In my proprietary active investment strategies, I’m always looking for an edge. The Cboe Volatility Index, or VIX stock index, provides one of those edges. It is by far one of my favorite benchmarks. I use it to be informed about when the stock market is overbought or oversold, which allows me to trade accordingly.
In simplest terms, the VIX is used to measure the anticipated volatility of the S&P 500 index over the coming month. Typically, the VIX runs counter to the S&P. A falling VIX usually means higher stock prices, while a rising VIX indicates a price drop.
The VIX ranges from 10 to around 90 (very rare), with an average of 20. Generally, a VIX reading of less than 15 indicates traders are optimistic about the stock market, with nothing on the horizon to fear.
A VIX level between 15 and 25 is a typical trading environment, indicating some fear about the immediate future for stocks but nothing to get too worked up about.
A rating between 25 and 30 indicates you should return to your seat and buckle up. The ride is getting bumpy.
Between 30 and 35 screams ‘worry’ as traders sit in front of their computers all day trying to keep their hair from catching fire. Anything over 35 has folks losing their minds.
I’ve lived through several 80-plus VIX days, including the 2008 financial crisis and the COVID debacle. For the unprepared, these ratings can be a nightmare.
Since it’s an index and not an exchange-traded fund (ETF), investors can’t buy the VIX stock directly. Several ETFs and ETNs advertise they track the VIX. I would argue they do a poor job of tracking, but satisfy most of my purposes. My favorites are the Ipath VIX Short-Term Futures (VXX) and the ProShares VIX Short-Term Futures (VIXY), but only for very short-term trades.
I have devised several strategies to profit from extreme readings in the VIX, but they are not for the novice or the faint of heart. Trading VIX stock instruments carries lots of risk, and only the most seasoned veterans should trade at this level. It would be like a student driver hopping behind the wheel of a Ferrari. A crash is imminent. But for the astute trader who can time the market, the returns can be lucrative.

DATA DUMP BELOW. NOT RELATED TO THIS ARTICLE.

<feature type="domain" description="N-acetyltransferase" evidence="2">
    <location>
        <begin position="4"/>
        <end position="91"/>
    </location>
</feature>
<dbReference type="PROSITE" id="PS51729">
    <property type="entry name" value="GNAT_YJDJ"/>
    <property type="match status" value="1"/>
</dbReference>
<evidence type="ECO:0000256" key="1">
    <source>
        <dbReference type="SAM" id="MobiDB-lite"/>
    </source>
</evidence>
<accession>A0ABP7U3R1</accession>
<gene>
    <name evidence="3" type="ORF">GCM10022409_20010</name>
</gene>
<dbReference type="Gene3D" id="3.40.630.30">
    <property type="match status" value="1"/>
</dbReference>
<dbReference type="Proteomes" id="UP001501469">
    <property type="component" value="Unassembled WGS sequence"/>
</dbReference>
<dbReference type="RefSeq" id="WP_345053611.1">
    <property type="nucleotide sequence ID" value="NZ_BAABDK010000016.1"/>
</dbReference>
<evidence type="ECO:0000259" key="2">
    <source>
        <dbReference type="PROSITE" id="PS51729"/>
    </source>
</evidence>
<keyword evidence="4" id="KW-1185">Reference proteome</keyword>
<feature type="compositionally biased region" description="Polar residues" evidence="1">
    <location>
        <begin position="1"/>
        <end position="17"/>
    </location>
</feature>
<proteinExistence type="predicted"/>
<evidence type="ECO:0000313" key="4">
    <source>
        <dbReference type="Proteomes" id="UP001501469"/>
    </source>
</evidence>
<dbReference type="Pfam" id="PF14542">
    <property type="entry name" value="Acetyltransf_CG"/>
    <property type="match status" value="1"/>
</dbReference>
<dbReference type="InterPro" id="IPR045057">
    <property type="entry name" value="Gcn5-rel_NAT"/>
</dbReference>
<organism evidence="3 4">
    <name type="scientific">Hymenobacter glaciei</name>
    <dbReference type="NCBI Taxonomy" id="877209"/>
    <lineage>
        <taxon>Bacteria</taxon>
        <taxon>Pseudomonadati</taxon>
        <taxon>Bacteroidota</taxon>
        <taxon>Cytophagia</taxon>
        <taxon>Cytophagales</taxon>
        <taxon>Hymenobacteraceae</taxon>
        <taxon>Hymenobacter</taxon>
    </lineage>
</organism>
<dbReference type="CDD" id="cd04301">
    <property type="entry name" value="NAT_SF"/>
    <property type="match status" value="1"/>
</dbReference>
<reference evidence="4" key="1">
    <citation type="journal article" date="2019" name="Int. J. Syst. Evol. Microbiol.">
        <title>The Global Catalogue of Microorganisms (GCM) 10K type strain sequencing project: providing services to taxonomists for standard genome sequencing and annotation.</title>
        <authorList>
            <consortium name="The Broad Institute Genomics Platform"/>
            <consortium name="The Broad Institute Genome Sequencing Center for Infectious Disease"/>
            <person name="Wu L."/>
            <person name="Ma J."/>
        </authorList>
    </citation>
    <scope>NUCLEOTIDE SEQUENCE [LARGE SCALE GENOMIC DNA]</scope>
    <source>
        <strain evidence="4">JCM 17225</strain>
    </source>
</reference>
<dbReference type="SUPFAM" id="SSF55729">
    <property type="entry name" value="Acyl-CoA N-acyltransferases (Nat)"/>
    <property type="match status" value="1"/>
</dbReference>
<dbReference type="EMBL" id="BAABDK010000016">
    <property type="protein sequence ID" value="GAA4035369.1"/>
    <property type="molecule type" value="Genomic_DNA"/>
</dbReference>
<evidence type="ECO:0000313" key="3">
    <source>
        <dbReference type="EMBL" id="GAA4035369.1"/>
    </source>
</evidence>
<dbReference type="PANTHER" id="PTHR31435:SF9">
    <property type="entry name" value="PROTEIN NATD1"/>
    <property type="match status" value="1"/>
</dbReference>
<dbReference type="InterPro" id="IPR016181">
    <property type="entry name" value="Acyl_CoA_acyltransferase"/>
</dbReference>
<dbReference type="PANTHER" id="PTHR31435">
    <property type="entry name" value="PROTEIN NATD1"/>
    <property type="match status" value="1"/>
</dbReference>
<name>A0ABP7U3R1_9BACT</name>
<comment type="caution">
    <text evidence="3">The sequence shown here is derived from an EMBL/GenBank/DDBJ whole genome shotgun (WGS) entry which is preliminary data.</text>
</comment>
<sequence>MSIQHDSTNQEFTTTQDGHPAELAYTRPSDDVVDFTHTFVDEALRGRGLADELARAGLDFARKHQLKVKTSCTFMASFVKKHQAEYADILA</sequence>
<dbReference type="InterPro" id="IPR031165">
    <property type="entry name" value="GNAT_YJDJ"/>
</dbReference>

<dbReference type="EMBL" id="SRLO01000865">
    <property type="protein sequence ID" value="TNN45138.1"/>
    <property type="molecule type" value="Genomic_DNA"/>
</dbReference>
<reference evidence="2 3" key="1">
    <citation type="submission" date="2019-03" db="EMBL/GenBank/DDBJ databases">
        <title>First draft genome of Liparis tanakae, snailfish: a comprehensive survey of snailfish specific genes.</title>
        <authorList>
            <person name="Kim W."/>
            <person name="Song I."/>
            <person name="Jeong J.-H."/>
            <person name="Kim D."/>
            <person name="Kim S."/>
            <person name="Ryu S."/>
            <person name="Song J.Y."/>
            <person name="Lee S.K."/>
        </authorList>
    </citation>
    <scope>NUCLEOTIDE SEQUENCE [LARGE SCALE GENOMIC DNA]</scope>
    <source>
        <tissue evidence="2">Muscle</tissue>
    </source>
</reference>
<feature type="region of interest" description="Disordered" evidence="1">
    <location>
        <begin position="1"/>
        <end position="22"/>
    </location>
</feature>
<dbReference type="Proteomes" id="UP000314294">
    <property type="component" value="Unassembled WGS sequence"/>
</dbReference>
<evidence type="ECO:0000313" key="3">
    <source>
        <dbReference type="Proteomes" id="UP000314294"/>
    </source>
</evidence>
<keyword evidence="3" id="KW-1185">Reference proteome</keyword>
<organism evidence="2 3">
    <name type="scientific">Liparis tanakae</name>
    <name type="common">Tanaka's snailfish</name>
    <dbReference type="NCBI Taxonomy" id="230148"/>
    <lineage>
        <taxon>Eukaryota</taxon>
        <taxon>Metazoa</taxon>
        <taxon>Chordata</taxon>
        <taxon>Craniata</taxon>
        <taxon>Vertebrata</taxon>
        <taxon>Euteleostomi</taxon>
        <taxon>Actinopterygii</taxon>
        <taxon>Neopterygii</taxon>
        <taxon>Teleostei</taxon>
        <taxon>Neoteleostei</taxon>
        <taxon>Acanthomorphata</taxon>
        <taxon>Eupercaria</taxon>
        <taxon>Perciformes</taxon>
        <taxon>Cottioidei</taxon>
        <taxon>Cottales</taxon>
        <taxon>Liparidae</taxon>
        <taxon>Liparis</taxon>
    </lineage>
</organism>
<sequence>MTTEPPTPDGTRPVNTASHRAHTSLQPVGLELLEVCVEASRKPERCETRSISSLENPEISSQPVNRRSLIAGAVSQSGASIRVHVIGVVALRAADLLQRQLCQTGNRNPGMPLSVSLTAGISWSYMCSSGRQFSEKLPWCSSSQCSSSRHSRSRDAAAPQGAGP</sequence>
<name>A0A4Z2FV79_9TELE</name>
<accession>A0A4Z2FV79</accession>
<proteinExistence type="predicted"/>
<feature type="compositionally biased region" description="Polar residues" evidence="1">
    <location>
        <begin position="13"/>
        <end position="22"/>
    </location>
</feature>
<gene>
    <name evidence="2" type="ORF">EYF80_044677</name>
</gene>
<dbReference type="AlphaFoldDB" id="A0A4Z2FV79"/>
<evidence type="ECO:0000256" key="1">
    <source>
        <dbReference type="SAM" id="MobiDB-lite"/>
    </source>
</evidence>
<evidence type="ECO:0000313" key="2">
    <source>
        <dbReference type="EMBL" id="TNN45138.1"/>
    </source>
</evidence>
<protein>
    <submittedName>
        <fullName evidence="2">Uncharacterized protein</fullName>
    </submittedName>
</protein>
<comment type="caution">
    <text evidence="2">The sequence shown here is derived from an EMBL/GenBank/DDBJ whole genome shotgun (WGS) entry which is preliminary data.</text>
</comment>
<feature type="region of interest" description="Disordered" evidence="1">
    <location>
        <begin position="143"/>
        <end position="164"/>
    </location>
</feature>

One of the simplest ways to trade the VXX or VIXY is to buy it during extremely low volatility when the VIX is exhausted and finds support in the short-term. I use twelve technical indicators to let me know when the risk is worth the reward on making a purchase. Timing is everything in this type of trade and should only be short-term because these ETFs are slowly moving toward $0 over time.
I have found other ways to profit during extremely high and low VIX readings outside of trading the VIX ETF instruments. For those of you who like trading options and have experience managing risk, one of the strategies I’ve found profitable is to sell Deep Out-Of-The-Money Put Options in the SPDR S&P 500 ETF Trust (SPY) or the Invesco QQQ Trust (QQQ) when the VIX is above 28. A 28-plus reading seldom occurs, only once this year, but when it does, the trade works quite remarkably. Again, trading options, especially selling, is a high-risk/high-reward venture to be performed only by the most experienced option professionals.
Feel free to reach out if you would like to discuss trading strategies around the VIX stock index or inquire about any of our other active investment strategies.
The views expressed represent the opinion of Good Life Asset Strategies, LLC. The views are subject to change and are not intended as a forecast or guarantee of future results. This material is for informational purposes only. It does not constitute investment advice and is not intended as an endorsement of any specific investment. Stated information is derived from proprietary and nonproprietary sources that have not been independently verified for accuracy or completeness.
Schedule a complimentary 30-minute consultation.